An Act to prevent insults to national honour.

BE it enacted by Parliament in the Twenty-second Year of the Republic of India as follows

(1) Short title and extent. This Act may be called the Prevention of Insults to National Honour Act, 1971.

 2. Insult to Indian National Flag and Constitution of India. Whoever in any public place or in any other place within public view burns, mutilates, defaces, defiles, disfigures, destroys, tramples upon or otherwise brings into contempt (whether by words, either spoken or written, or by acts) the Indian National Flag or the Constitution of India or any part thereof, shall be punished with imprisonment for a term which may extend to three years, or with fine, or with both.

Explanation 1.-Comments expressing disapprobation or criticism of the Constitution or of the Indian National Flag or of any measures of the Government with a view to obtain an amendment of the Constitution of India or an alteration of the Indian National Flag by lawful means do not constitute an offence under this section.

Explanation 2.-The expression “Indian National Flag” includes any picture, painting, drawing or photograph, or other visible re- presentation of the Indian National Flag, or of any part or parts thereof, made of any substance or represented on any substance.

Explanation 3.-The expression “public place” means any place intended for use by, or accessible to, the public and includes any public conveyance.

Explanation 4 – The disrespect to the Indian National flag means and includes—
(a) a gross affront or indignity offered to the Indian National Flag; or
(b) dipping the Indian National Flag in salute to any person or thing; or
(c) flying the Indian National Flag at half-mast except on occasions on which the Flag is flown at half-mast on public buildings in accordance with the instructions issued by the Government; or

(d) using the Indian National Flag as a drapery in any form whatsoever except
in state funerals or armed forces or other para-military forces funerals; or

(e) using the Indian National Flag:-
(i) as a portion of costume, uniform or accessory of any description which is worn below the waist of any person; or
(ii) by embroidering or printing it on cushions, handkerchiefs, napkins, undergarments or any dress material; or
(f) putting any kind of inscription upon the Indian National Flag; or
(g) using the Indian National Flag as a receptacle for receiving, delivering or carrying anything except flower petals before the Indian National Flag is unfurled as part of celebrations on special occasions including the Republic Day or the Independence Day; or
(h) using the Indian National Flag as covering for a statue or a monument or a speaker’s desk or a speaker’s platform; or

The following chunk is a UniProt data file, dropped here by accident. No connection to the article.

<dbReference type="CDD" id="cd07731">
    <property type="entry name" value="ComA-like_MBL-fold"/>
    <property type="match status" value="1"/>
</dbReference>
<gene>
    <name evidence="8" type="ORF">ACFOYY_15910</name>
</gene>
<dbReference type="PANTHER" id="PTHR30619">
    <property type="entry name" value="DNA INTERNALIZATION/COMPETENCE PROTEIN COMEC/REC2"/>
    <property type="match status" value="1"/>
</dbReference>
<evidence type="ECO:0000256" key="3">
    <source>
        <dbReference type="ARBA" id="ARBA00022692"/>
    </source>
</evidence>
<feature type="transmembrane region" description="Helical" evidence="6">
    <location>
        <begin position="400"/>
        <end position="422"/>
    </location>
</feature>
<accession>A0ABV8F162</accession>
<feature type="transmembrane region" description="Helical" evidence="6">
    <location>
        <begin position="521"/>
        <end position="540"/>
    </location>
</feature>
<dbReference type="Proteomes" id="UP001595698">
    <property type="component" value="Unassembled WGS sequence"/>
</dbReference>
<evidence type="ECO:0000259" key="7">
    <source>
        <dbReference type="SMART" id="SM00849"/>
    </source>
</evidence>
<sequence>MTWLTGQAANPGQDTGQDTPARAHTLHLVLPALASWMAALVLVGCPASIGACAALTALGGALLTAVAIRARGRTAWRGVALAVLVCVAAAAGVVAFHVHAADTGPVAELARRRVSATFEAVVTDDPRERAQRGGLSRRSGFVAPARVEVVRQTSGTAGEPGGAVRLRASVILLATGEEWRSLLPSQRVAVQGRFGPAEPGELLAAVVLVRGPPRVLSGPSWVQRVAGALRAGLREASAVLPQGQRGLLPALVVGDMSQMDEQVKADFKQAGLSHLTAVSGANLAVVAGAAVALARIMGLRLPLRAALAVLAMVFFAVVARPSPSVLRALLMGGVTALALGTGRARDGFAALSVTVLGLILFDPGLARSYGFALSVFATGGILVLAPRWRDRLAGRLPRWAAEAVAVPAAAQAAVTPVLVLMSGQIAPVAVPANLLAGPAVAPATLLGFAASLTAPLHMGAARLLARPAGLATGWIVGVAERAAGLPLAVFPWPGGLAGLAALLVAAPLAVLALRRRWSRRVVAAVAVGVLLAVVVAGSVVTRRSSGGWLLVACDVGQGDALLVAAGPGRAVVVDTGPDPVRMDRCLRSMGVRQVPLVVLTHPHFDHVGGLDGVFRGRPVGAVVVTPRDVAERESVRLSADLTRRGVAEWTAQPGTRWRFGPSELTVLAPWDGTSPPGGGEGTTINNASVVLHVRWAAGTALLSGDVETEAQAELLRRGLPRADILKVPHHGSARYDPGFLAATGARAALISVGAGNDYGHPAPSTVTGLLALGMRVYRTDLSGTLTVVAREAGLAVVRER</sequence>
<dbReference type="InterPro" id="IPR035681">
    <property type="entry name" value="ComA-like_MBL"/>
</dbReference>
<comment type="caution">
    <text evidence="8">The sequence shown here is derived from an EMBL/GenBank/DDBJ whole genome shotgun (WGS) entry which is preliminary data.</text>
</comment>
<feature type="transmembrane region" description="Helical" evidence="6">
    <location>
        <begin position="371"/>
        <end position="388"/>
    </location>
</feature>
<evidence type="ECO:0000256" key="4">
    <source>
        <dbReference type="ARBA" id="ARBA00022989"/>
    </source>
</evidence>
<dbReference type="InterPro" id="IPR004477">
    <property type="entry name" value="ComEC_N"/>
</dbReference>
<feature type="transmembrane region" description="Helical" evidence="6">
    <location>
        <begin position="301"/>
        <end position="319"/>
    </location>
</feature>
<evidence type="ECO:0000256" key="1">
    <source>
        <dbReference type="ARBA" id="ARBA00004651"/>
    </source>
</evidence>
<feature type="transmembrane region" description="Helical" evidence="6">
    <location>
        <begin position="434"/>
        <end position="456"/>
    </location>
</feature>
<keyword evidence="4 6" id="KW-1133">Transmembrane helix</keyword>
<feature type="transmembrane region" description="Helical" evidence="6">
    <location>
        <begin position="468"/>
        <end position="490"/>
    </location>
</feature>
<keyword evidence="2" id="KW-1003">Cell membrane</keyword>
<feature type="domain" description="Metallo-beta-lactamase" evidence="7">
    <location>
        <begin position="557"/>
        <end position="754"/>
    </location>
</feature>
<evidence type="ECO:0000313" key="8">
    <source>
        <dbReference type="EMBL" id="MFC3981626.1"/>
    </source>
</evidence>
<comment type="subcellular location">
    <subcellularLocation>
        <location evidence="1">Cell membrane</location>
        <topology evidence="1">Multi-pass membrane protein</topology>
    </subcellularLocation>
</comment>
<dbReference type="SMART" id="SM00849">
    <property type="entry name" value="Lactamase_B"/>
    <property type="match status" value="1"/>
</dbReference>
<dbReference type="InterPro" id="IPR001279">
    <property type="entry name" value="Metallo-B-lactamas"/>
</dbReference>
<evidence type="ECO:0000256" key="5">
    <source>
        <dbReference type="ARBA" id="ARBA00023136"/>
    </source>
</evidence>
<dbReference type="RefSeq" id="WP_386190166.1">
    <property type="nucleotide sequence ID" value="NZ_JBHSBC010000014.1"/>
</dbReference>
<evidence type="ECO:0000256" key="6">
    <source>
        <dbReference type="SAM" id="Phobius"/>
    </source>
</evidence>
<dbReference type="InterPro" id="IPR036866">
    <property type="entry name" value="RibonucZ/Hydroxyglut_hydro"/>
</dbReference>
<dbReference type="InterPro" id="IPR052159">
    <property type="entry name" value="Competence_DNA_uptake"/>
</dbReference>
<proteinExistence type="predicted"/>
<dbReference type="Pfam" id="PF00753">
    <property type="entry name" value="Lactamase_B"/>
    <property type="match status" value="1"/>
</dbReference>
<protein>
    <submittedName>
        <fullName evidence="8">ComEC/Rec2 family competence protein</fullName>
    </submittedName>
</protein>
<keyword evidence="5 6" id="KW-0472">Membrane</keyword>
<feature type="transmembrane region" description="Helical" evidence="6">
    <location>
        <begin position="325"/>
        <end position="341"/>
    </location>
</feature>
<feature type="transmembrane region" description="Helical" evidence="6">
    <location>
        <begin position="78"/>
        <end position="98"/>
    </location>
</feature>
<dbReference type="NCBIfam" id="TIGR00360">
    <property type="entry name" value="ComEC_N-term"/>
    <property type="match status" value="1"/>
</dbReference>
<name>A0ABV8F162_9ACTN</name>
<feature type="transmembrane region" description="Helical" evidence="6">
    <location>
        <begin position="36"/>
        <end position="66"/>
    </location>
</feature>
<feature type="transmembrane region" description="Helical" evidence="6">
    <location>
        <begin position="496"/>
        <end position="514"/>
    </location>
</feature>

(i) allowing the Indian National Flag to touch the ground or the floor or trail in water intentionally; or
(j) draping the Indian National Flag over the hood, top, and sides or back or on a vehicle, train, boat or an aircraft or any other similar object; or
(k) using the Indian National Flag as a covering for a building; or
(l) intentionally displaying the Indian National Flag with the “saffron” down.

3. Prevention of singing of Indian National Anthem, etc. Whoever intentionally prevents the singing of the Indian National Anthem or causes disturbance to any assembly engaged in such singing shall be punished with imprisonment for a term which may extend to three years, or with fine, or with both.

3A MINIMUM PENALTY ON SECOND OR SUBSEQUENT OFFENCE
Whoever having already been convicted of an offence under section 2 or section 3 is again convicted of any such offence shall be punishable for the second and for every subsequent offence, with imprisonment for a term, which shall not be less than one year.

The Indian nation identified four articles to honour

  • State Emblem
  • National flag
  • National anthem
  • Constitution of India

 

Supreme Court cases

ARROW Union of India Vs. Navin Jindal and others[ 23 January 2004]

  • The Flag Code which contains only executive instructions of the Government of India and, thus, being not a law.
  • National anthem, National Flag and National Song are secular symbols of the nationhood. They represent the supreme collective expression of commitment and loyalty to the nation as well as patriotism for the country. They are necessary adjunct of sovereignty being symbols and actions associated therewith.
  • The fundamental right to fly National Flag is not an absolute right but a qualified one being subject to reasonable restrictions under clause 2 of Article 19 of the Constitution of India;

ARROWIn S.C. Advocates-on-Record Assn. vs. Union of India [(1993) 4 SCC 441], it was held –

“Constitution is the “will” of the people whereas the statutory laws are the creation of the legislators who are the elected representatives of the people. Where the will of the legislature-declared in the statutes-stands in opposition to that of the people- declared in the constitution-the will of the people must prevail.”

Devider